Andrew Livesay is the voice behind Ouch My Body, a Chicago-based physical and mental health blog that aims to inform the public on health-conscious improvements they can make in their life, specifically by providing advice on healthful food choices. Livesay says many popular junk foods contain harmful chemicals and dyes that can be dangerous.
"Some of these chemicals we love include artificial flavors and colors, preservatives and synthetic sweeteners," he says. "These chemicals can cause a variety of health problems, including cancer, birth defects and neurological damage."
What about sugars and sweeteners?
Dr. David Culpepper, the Kentucky-based clinical director of LifeMD, has been practicing general internal medicine for over 30 years. Culpepper agrees sugars are a genuine issue in most junk foods.
"This includes sucrose, fructose and high-fructose corn syrup," says Culpepper. "These additives are particularly dangerous because not everybody recognizes that the names correspond to simple sugars. Too much simple sugar, as opposed to complex carbohydrates like whole grains, is associated with any number of illnesses, including obesity, diabetes and an increased risk of cancer."
Additives ... and packaging ... matter
Dr. Naheed Ali, a Miami, Fla. physician and contributor to USA RX, warns in addition to additives in food, the packaging can be part of the problem. "Many processed and packaged foods include hazardous chemicals and dyes," says Ali, "for example, candy wrappers, beverage bottles and even canned ravioli can contain bisphenol A (BPA), a dangerous plastic toxin. BPA 'drips' into the body and affects hormone receptors, which can cause brain and reproductive issues."
With so many different additives and chemicals in processed foods today, it's understandable that consumers may feel like avoiding the majority of them at all costs. Maura Caruth, who lives in Lincoln Park, N.J. says she avoids most processed foods. "I really prioritize what I put into my body," she shares. "Sometimes when I go out to eat or am spending time with family and friends I ease up, but day-to-day at home, I avoid it all. I think it makes a huge difference in long-term — and short-term — health."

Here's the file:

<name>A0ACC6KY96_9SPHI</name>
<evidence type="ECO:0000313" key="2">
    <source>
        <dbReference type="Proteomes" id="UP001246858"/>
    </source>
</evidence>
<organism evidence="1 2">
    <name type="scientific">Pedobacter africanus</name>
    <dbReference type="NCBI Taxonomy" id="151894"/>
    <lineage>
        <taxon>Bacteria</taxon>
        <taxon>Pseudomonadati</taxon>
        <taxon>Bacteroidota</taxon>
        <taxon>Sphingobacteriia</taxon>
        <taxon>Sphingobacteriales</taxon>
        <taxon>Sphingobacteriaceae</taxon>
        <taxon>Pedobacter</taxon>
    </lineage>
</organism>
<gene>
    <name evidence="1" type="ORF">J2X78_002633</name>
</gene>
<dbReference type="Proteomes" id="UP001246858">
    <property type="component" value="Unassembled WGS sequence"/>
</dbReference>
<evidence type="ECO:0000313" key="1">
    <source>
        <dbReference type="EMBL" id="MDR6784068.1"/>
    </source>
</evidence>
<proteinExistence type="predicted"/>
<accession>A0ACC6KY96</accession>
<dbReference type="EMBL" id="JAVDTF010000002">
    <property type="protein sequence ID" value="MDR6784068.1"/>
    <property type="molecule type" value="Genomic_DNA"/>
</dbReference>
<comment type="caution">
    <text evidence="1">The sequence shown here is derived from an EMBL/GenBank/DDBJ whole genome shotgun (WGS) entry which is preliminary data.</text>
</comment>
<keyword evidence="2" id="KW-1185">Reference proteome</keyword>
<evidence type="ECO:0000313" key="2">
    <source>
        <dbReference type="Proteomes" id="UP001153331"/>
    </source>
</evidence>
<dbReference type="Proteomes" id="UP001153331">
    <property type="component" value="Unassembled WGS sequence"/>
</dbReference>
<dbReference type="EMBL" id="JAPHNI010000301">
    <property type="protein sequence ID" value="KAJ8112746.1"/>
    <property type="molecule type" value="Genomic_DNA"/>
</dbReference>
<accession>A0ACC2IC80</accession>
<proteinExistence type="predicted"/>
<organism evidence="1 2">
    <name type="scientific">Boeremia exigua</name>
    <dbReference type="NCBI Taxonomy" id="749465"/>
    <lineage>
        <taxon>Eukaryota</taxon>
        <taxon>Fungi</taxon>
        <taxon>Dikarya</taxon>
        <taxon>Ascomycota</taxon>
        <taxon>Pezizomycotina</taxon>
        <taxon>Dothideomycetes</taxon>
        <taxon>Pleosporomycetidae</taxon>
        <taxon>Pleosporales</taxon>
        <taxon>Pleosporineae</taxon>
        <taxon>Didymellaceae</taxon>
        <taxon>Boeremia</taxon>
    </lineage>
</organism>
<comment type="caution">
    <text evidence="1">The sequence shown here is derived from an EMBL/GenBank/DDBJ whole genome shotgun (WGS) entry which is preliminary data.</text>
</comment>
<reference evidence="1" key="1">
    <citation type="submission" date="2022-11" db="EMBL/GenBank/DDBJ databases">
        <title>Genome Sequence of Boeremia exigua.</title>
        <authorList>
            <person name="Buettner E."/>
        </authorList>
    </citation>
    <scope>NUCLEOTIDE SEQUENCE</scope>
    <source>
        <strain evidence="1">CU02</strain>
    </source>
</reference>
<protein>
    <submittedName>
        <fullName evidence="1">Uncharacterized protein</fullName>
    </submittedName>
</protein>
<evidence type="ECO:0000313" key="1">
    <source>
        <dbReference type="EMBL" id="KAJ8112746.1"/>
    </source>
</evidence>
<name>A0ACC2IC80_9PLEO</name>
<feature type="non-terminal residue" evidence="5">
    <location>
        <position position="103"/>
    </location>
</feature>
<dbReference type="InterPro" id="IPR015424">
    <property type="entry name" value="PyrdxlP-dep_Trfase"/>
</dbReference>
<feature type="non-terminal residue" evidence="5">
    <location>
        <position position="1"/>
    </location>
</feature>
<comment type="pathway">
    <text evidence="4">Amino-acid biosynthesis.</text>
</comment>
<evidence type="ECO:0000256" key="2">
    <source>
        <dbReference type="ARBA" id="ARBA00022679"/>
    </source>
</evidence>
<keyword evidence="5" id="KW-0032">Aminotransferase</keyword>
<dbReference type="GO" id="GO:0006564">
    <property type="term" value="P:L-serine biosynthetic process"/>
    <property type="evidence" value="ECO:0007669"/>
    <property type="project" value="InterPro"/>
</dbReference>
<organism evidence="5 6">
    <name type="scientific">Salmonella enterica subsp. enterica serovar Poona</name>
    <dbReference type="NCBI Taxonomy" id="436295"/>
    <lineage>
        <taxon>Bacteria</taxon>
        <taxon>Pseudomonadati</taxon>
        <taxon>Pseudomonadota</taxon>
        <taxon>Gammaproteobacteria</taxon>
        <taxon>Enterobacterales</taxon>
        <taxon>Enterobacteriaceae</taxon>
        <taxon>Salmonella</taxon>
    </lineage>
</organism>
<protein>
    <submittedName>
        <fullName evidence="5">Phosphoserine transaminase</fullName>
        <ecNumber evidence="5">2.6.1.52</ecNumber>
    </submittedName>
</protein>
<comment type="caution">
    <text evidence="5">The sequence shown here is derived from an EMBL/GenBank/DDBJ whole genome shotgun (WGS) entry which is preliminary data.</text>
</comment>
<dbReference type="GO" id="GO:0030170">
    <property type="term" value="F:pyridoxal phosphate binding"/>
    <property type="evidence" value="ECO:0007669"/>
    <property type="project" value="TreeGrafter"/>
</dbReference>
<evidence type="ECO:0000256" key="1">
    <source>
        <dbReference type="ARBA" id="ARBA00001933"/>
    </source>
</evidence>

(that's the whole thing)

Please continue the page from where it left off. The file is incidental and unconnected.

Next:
Can you offset the effects of junk food?
At times when junk food and fast food feel impossible to avoid, can anything be done to lessen the impact of a day of fast food runs and junk food eats?
"Eating foods high in antioxidants can help ameliorate some of the harmful effects of inflammatory processed foods," says Mazzoni. "Eating a salad after eating a fast food pizza is a lot healthier than eating a pizza alone." Mazzoni adds what we drink can be beneficial as well, "drinking enough water is especially important when consuming processed foods because these foods tend to be high in sodium."
According to Edwards, another great way to reduce risk is to avoid selecting fast food and junk food meals that contain meat. "Generally, eating fewer fast food meals is also a good way to reduce exposure," she says. "However, this is not a feasible option for everyone, as fast food meals are a cheap and convenient way to get food on the table"
"For people who want to reduce their exposure to phthalates and replacement plasticizers in fast food," she continues, "based on our results — choosing meals without meat is a good way to reduce exposure to these chemicals."
Livesay adds no matter what you eat, it's important to ensure your body's nutritional needs are met.
"If you must eat junk food, I would recommend getting all the important vitamins your body needs via over-the-counter pills," says Livesay. "While there's no definitive answer, most experts recommend limiting junk food to only occasional indulgences: This means eating fast food or processed foods only occasionally and opting for healthier choices most of the time. It's important to be aware of what you're eating and to choose healthier options whenever possible."